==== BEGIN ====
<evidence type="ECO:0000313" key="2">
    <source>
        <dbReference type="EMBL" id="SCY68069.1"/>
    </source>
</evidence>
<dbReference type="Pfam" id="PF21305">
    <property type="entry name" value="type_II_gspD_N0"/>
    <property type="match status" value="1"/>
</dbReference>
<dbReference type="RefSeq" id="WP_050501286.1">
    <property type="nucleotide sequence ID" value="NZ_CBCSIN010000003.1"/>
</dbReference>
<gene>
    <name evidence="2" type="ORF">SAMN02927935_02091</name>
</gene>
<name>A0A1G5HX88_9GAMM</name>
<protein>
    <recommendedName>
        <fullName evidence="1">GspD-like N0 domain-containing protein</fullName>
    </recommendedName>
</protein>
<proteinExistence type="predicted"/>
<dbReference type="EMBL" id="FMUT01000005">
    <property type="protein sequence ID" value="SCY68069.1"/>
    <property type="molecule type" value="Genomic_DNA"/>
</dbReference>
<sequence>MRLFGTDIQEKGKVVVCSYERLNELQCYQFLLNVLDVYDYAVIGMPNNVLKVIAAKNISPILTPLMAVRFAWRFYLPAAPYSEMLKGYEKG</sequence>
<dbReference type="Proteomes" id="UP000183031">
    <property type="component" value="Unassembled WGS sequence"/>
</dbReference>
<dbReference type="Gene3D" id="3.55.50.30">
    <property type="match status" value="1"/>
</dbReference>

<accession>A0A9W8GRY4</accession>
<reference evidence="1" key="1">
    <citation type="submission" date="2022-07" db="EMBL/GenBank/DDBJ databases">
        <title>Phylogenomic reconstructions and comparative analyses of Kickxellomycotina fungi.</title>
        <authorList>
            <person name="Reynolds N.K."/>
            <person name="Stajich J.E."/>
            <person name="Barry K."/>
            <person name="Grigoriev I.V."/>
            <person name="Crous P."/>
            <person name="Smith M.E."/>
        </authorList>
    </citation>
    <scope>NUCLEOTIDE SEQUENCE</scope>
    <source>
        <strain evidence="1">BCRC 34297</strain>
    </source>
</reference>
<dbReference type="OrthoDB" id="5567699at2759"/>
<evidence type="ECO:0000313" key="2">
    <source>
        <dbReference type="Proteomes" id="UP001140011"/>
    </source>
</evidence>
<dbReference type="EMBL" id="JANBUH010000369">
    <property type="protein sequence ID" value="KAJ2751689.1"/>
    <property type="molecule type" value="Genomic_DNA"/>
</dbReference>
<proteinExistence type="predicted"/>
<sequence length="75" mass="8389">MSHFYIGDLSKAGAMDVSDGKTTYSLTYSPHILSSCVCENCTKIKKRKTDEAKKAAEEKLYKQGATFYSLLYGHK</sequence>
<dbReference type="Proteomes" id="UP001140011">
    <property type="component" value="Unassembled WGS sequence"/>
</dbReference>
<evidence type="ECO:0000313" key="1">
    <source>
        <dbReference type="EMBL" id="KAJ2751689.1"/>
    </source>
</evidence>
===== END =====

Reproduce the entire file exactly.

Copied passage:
<evidence type="ECO:0000313" key="2">
    <source>
        <dbReference type="EMBL" id="SCY68069.1"/>
    </source>
</evidence>
<dbReference type="Pfam" id="PF21305">
    <property type="entry name" value="type_II_gspD_N0"/>
    <property type="match status" value="1"/>
</dbReference>
<dbReference type="RefSeq" id="WP_050501286.1">
    <property type="nucleotide sequence ID" value="NZ_CBCSIN010000003.1"/>
</dbReference>
<gene>
    <name evidence="2" type="ORF">SAMN02927935_02091</name>
</gene>
<name>A0A1G5HX88_9GAMM</name>
<protein>
    <recommendedName>
        <fullName evidence="1">GspD-like N0 domain-containing protein</fullName>
    </recommendedName>
</protein>
<proteinExistence type="predicted"/>
<dbReference type="EMBL" id="FMUT01000005">
    <property type="protein sequence ID" value="SCY68069.1"/>
    <property type="molecule type" value="Genomic_DNA"/>
</dbReference>
<sequence>MRLFGTDIQEKGKVVVCSYERLNELQCYQFLLNVLDVYDYAVIGMPNNVLKVIAAKNISPILTPLMAVRFAWRFYLPAAPYSEMLKGYEKG</sequence>
<dbReference type="Proteomes" id="UP000183031">
    <property type="component" value="Unassembled WGS sequence"/>
</dbReference>
<dbReference type="Gene3D" id="3.55.50.30">
    <property type="match status" value="1"/>
</dbReference>

<accession>A0A9W8GRY4</accession>
<reference evidence="1" key="1">
    <citation type="submission" date="2022-07" db="EMBL/GenBank/DDBJ databases">
        <title>Phylogenomic reconstructions and comparative analyses of Kickxellomycotina fungi.</title>
        <authorList>
            <person name="Reynolds N.K."/>
            <person name="Stajich J.E."/>
            <person name="Barry K."/>
            <person name="Grigoriev I.V."/>
            <person name="Crous P."/>
            <person name="Smith M.E."/>
        </authorList>
    </citation>
    <scope>NUCLEOTIDE SEQUENCE</scope>
    <source>
        <strain evidence="1">BCRC 34297</strain>
    </source>
</reference>
<dbReference type="OrthoDB" id="5567699at2759"/>
<evidence type="ECO:0000313" key="2">
    <source>
        <dbReference type="Proteomes" id="UP001140011"/>
    </source>
</evidence>
<dbReference type="EMBL" id="JANBUH010000369">
    <property type="protein sequence ID" value="KAJ2751689.1"/>
    <property type="molecule type" value="Genomic_DNA"/>
</dbReference>
<proteinExistence type="predicted"/>
<sequence length="75" mass="8389">MSHFYIGDLSKAGAMDVSDGKTTYSLTYSPHILSSCVCENCTKIKKRKTDEAKKAAEEKLYKQGATFYSLLYGHK</sequence>
<dbReference type="Proteomes" id="UP001140011">
    <property type="component" value="Unassembled WGS sequence"/>
</dbReference>
<evidence type="ECO:0000313" key="1">
    <source>
        <dbReference type="EMBL" id="KAJ2751689.1"/>
    </source>
</evidence>